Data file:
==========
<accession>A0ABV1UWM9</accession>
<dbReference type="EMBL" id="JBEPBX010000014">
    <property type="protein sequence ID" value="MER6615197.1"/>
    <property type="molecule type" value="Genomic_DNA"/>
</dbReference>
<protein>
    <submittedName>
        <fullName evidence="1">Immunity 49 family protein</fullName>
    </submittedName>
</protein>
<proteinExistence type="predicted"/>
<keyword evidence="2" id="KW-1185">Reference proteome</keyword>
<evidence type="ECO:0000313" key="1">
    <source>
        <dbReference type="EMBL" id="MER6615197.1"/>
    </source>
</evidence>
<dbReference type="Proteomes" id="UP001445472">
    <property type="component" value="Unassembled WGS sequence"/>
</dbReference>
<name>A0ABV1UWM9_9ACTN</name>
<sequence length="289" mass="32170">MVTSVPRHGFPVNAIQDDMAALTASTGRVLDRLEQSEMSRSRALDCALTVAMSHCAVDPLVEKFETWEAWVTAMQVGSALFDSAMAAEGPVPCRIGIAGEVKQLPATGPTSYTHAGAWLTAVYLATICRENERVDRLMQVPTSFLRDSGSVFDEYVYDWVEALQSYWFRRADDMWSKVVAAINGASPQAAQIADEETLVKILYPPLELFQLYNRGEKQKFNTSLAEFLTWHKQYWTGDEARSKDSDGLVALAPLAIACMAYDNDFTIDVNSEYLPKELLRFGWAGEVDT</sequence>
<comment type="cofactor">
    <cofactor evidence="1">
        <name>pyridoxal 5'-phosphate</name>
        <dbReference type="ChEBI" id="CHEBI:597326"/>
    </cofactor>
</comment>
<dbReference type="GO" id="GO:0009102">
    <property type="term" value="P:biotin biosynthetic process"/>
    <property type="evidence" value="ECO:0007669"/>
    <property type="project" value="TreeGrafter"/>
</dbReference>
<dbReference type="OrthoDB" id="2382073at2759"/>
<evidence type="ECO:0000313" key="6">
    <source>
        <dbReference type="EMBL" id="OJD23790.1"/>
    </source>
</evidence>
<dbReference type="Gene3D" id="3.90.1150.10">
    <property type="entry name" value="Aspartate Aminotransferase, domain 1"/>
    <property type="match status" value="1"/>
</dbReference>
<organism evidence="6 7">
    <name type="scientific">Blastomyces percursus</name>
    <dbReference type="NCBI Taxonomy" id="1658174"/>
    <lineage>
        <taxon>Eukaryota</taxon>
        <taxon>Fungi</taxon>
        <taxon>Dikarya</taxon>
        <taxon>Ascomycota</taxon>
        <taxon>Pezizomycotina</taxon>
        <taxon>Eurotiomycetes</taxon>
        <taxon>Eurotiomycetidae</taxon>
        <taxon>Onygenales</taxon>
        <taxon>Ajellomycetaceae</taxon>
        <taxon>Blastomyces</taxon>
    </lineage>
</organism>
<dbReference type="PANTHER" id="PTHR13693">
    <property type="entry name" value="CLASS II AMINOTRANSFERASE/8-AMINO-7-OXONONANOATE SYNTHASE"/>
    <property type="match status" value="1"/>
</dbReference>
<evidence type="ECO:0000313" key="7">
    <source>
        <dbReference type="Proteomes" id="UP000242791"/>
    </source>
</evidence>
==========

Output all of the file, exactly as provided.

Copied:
<accession>A0ABV1UWM9</accession>
<dbReference type="EMBL" id="JBEPBX010000014">
    <property type="protein sequence ID" value="MER6615197.1"/>
    <property type="molecule type" value="Genomic_DNA"/>
</dbReference>
<protein>
    <submittedName>
        <fullName evidence="1">Immunity 49 family protein</fullName>
    </submittedName>
</protein>
<proteinExistence type="predicted"/>
<keyword evidence="2" id="KW-1185">Reference proteome</keyword>
<evidence type="ECO:0000313" key="1">
    <source>
        <dbReference type="EMBL" id="MER6615197.1"/>
    </source>
</evidence>
<dbReference type="Proteomes" id="UP001445472">
    <property type="component" value="Unassembled WGS sequence"/>
</dbReference>
<name>A0ABV1UWM9_9ACTN</name>
<sequence length="289" mass="32170">MVTSVPRHGFPVNAIQDDMAALTASTGRVLDRLEQSEMSRSRALDCALTVAMSHCAVDPLVEKFETWEAWVTAMQVGSALFDSAMAAEGPVPCRIGIAGEVKQLPATGPTSYTHAGAWLTAVYLATICRENERVDRLMQVPTSFLRDSGSVFDEYVYDWVEALQSYWFRRADDMWSKVVAAINGASPQAAQIADEETLVKILYPPLELFQLYNRGEKQKFNTSLAEFLTWHKQYWTGDEARSKDSDGLVALAPLAIACMAYDNDFTIDVNSEYLPKELLRFGWAGEVDT</sequence>
<comment type="cofactor">
    <cofactor evidence="1">
        <name>pyridoxal 5'-phosphate</name>
        <dbReference type="ChEBI" id="CHEBI:597326"/>
    </cofactor>
</comment>
<dbReference type="GO" id="GO:0009102">
    <property type="term" value="P:biotin biosynthetic process"/>
    <property type="evidence" value="ECO:0007669"/>
    <property type="project" value="TreeGrafter"/>
</dbReference>
<dbReference type="OrthoDB" id="2382073at2759"/>
<evidence type="ECO:0000313" key="6">
    <source>
        <dbReference type="EMBL" id="OJD23790.1"/>
    </source>
</evidence>
<dbReference type="Gene3D" id="3.90.1150.10">
    <property type="entry name" value="Aspartate Aminotransferase, domain 1"/>
    <property type="match status" value="1"/>
</dbReference>
<organism evidence="6 7">
    <name type="scientific">Blastomyces percursus</name>
    <dbReference type="NCBI Taxonomy" id="1658174"/>
    <lineage>
        <taxon>Eukaryota</taxon>
        <taxon>Fungi</taxon>
        <taxon>Dikarya</taxon>
        <taxon>Ascomycota</taxon>
        <taxon>Pezizomycotina</taxon>
        <taxon>Eurotiomycetes</taxon>
        <taxon>Eurotiomycetidae</taxon>
        <taxon>Onygenales</taxon>
        <taxon>Ajellomycetaceae</taxon>
        <taxon>Blastomyces</taxon>
    </lineage>
</organism>
<dbReference type="PANTHER" id="PTHR13693">
    <property type="entry name" value="CLASS II AMINOTRANSFERASE/8-AMINO-7-OXONONANOATE SYNTHASE"/>
    <property type="match status" value="1"/>
</dbReference>
<evidence type="ECO:0000313" key="7">
    <source>
        <dbReference type="Proteomes" id="UP000242791"/>
    </source>
</evidence>